He then goes on to show us how to whip up the perfect hollandaise or mayonnaise, and how to keep the succulence in beef. While the microwave plays no part in this last, This is enthusiastic about this appliance and shows us how to use it properly for making caramel, reheating vegetables and - producing a Cointreau-infused duck a l'orange!

This is witty and humorous and sprinkles his clear and effervescent prose with bons mots from such brilliants as Escoffier, Harold McGee and the great Brillat-Savarin. Readers (like me) whose eyes glaze over at the very mention of electrons may find themselves becoming entranced by This' graceful descriptions of essential chemical reactions.

He explains when and why to salt and answers numerous questions, i.e., why soup cools when you blow on it, why babies shouldn't eat sausage, why use so much oil for deep-frying.
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14 of 17 people found the following review helpful By A. Friedman on February 3, 2010
Format: Hardcover
There's definitely some interesting parts and useful suggestions herein, but I preferred two other books. Wolke's "What Einstein Told His Chef" was arguably somewhat clearer, if less thorough. The clear winner is McGee's classic "On Food and Cooking," 2nd ed. Even Herve This references and praises McGee's book, and that is where your time and money are best spent.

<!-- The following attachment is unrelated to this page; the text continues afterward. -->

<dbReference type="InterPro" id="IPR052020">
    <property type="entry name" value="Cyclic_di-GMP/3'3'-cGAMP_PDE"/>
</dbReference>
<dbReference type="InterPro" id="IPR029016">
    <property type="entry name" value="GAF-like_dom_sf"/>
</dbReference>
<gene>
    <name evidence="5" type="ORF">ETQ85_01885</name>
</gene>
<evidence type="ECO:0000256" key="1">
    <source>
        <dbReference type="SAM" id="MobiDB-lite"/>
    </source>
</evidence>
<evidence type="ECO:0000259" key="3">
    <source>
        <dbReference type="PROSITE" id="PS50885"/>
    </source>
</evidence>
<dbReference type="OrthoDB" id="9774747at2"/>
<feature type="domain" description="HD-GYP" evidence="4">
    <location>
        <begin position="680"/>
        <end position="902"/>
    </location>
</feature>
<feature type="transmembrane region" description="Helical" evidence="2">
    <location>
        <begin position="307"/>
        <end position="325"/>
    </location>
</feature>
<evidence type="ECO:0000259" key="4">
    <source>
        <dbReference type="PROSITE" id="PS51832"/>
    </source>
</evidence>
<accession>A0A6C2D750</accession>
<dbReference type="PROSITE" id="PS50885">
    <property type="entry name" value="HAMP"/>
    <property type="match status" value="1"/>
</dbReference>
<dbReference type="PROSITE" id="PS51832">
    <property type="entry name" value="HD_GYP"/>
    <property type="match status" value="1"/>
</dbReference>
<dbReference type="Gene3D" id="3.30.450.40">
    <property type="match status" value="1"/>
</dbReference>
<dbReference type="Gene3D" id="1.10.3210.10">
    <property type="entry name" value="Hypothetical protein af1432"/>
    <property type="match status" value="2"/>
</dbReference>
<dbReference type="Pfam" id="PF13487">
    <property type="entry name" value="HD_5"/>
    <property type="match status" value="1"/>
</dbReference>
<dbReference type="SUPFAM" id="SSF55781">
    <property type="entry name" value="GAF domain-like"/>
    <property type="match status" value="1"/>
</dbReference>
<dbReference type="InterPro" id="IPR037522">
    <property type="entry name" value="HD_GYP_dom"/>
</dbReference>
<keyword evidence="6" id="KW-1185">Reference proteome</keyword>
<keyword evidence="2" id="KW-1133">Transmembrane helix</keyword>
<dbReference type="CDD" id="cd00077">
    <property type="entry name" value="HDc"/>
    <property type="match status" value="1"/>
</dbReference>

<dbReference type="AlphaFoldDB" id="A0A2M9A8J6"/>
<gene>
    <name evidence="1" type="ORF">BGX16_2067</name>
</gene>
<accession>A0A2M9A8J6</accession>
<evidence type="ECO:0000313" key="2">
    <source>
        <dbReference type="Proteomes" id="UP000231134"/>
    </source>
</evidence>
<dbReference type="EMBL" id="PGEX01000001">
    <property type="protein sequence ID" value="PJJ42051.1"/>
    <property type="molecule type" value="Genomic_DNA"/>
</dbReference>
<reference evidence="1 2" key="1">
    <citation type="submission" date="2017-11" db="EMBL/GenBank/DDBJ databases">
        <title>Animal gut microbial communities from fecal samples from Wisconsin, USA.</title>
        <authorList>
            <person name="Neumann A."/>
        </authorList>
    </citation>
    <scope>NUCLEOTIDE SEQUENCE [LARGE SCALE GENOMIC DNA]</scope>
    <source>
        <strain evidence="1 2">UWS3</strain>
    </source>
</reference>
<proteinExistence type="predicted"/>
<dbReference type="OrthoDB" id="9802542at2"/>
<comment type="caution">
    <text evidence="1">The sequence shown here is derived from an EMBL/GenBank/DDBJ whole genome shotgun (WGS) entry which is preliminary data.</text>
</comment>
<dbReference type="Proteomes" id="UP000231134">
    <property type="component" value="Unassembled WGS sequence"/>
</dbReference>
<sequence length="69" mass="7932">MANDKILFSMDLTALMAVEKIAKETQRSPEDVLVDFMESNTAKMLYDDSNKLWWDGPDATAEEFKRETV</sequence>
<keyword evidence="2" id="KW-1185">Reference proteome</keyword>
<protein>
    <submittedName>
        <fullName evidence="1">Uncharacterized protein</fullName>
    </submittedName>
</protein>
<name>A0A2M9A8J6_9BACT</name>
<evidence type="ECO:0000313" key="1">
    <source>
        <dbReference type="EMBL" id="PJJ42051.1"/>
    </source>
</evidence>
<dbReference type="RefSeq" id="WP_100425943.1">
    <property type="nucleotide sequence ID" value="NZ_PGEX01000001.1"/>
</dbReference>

Whether or not you like this book probably depends on your personality. As a detail-oriented engineer, I found myself frequently frustrated by his incomplete and ambiguous explanations that often followed glowing promises to reveal treasured secrets.

Just for example, his section titled "How Can We Not Spill the Tea When Pouring It?" explained the phenomena of dribbling spouts with a mediocre desription of the Bernoulli effect causing a decrease of pressure on the underside of the spout. (That's what gives lift to an airplane wing, isn't it?) He doesn't say anything about choosing a spout of a particular shape nor my grandmother's trick of wiping a smear of butter under the spout. More to the point, he never answers the question he posed!

Little incoherencies like the above example drove me crazy, but another reader of different temperment might just sail on by and enjoy the illusion of having learned something useful.

He does give some practical cooking advice, and his scientific explanations hint at the reasons. It just seems like there is some slight disconnect between them, and I wondered whether it related to the translation from French (which sometimes shows trivial irritants like wrong verb tenses).

I don't disagree with any of the reviews, even the 5 stars, but I'm glad I borrowed this from the library and will put my money on buying a copy of McGee instead.